I feel personally attacked by this Liz Climo comic.
The post-dinner game of the moment is Monopoly Cheaters Edition, in which I literally cannot cheat blatantly enough for the kids to catch me. That's mostly because they're not sufficiently vigilant (SteelyKid was playing with slime all during tonight's game), but they also never cheat themselves. I feel like collectively those things probably say something.
Quick on various family games:
Sorry. Surprisingly enjoyable yet kid-friendly from really quite a young age? We've been playing it since at least the Pip was in kindergarten and probably earlier. Also, if you deliberately attempt to let kids win or lose less badly--I realize there are things to be said on various sides of this question--it's fairly easy to do so here by tweaking your strategy or flat-out stacking the deck.
Hanabi. Cooperative card game, we play without the timer element just because it seemed complicated and I was looking for something very low stress. I don't find it very interesting but the kids enjoy it, so I'm willing.
Exploding Kittens. Fun, quick & easy silliness.
Qwirkle. Place tiles to match colors or shapes. The rules say have 6 tiles in your hand at a time, we play with a dozen to speed things up. The Pip has thoroughly and legitimately kicked my ass at this on multiple occasions.
Incredibles Save the Day. Cooperative board game; very little strategy but, again, cooperative and low-stress and the kids enjoy it.
Sushi Go Party. Card game where you assemble sets to score points, while passing the cards around the table. This is really fun, and the difficulty can be adjusted by judicious selection of the menu (and stacking the deck).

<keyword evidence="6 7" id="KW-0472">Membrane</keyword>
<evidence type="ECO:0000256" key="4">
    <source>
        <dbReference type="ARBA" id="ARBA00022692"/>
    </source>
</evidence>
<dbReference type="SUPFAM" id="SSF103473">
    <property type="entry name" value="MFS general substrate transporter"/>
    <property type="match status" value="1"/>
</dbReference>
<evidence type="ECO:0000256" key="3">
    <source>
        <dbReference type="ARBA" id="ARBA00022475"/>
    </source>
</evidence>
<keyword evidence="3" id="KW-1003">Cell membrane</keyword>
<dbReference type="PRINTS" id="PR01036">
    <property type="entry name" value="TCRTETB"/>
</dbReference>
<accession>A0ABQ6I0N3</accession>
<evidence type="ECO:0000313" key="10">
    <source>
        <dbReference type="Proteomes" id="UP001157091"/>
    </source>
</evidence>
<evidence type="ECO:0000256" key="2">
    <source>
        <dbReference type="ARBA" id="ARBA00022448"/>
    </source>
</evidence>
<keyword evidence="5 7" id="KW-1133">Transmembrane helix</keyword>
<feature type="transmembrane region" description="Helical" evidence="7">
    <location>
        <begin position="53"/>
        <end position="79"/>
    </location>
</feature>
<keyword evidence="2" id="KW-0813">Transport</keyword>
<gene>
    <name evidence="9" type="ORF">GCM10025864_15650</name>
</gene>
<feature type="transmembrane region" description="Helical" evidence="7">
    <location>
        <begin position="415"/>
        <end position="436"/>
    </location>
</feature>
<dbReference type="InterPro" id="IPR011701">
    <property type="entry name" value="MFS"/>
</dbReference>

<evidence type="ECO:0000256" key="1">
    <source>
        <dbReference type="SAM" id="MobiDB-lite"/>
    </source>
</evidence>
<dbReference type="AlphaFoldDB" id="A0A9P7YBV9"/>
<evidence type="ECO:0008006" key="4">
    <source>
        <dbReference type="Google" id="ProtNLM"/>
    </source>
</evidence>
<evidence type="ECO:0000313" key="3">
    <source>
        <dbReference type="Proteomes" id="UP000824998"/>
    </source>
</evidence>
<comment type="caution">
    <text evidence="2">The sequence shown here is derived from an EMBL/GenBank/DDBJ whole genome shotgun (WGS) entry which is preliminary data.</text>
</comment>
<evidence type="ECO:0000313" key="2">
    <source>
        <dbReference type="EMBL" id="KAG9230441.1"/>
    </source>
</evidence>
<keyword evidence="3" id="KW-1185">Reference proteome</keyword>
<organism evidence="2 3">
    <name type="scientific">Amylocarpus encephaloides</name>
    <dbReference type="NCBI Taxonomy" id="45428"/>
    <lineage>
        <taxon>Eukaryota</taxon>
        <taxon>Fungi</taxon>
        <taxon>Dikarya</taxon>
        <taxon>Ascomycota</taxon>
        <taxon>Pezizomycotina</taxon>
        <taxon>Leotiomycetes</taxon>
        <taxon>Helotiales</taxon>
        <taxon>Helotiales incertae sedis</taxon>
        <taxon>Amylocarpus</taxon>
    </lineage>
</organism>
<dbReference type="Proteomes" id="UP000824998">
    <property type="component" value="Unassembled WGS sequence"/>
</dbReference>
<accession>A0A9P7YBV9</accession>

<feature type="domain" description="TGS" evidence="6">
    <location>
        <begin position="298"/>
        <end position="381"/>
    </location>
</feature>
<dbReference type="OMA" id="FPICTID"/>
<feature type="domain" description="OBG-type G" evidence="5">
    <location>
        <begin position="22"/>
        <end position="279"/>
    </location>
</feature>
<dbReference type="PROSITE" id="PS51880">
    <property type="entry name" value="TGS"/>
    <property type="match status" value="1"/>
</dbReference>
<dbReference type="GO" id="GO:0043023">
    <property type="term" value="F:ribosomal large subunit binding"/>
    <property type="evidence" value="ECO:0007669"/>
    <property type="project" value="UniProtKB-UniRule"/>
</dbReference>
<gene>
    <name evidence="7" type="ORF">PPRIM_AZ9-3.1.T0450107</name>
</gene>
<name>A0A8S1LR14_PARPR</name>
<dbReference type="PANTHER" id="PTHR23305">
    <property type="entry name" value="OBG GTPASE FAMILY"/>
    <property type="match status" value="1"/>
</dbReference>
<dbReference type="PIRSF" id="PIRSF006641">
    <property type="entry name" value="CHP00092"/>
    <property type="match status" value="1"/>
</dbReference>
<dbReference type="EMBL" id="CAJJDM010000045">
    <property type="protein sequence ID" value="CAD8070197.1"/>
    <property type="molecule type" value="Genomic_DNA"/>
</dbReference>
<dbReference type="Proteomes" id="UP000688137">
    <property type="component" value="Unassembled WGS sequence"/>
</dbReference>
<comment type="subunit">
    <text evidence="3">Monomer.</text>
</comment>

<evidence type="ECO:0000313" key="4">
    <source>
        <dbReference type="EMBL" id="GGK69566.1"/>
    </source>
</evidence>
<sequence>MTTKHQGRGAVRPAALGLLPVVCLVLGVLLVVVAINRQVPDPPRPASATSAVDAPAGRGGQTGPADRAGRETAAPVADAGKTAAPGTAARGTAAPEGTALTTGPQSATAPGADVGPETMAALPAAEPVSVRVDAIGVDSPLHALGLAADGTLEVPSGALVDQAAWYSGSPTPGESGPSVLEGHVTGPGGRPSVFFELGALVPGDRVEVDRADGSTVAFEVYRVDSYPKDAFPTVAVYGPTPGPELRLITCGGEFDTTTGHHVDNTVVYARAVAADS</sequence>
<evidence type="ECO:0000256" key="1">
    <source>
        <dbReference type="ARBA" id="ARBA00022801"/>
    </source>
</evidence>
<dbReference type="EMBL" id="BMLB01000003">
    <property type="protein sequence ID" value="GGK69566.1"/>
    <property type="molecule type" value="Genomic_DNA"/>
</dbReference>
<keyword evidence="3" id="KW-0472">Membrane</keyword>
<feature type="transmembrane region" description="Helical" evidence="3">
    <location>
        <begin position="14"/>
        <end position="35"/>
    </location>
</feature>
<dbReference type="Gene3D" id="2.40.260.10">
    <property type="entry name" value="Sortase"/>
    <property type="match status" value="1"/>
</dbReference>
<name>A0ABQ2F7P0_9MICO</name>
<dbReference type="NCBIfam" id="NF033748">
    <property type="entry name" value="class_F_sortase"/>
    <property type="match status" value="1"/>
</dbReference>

Monopoly Cheaters Edition. The thing that interests me most about this is the rule tweaks to make it faster (though that's relative, tonight's game was still 90 minutes). An unsold property goes to auction if the person who landed on it doesn't want to buy it immediately; once all properties are sold, the game stops once everyone's gotten back to Go; and one property on each side of the board has a starting boost (free hotel or reduced purchase price). All of those could be imported into regular Monopoly just fine.
The Cheaters part: there are cards in the center of the board with allowed cheats, like taking an unsold property card or moving someone else's piece. There are specified penalties and rewards for cheating with and without getting caught. I adjust the difficulty by quietly not playing Chance & Community Chest cards that would be too mean and--unsuccessfully, as mentioned above--trying to get caught cheating.
Bonus: Blokus Trigon. Place differently-shaped colored tiles on a board so that the same colors touch only at points, not along their sides; try to get as many on as you can. Can be played cooperatively or competitively; we haven't played this enough to really get a feel for it, but I can see the potential. Also I'm very bad at spatial things so I think that will level the playing field.
If you have any recs for board games of similar difficulty, please comment!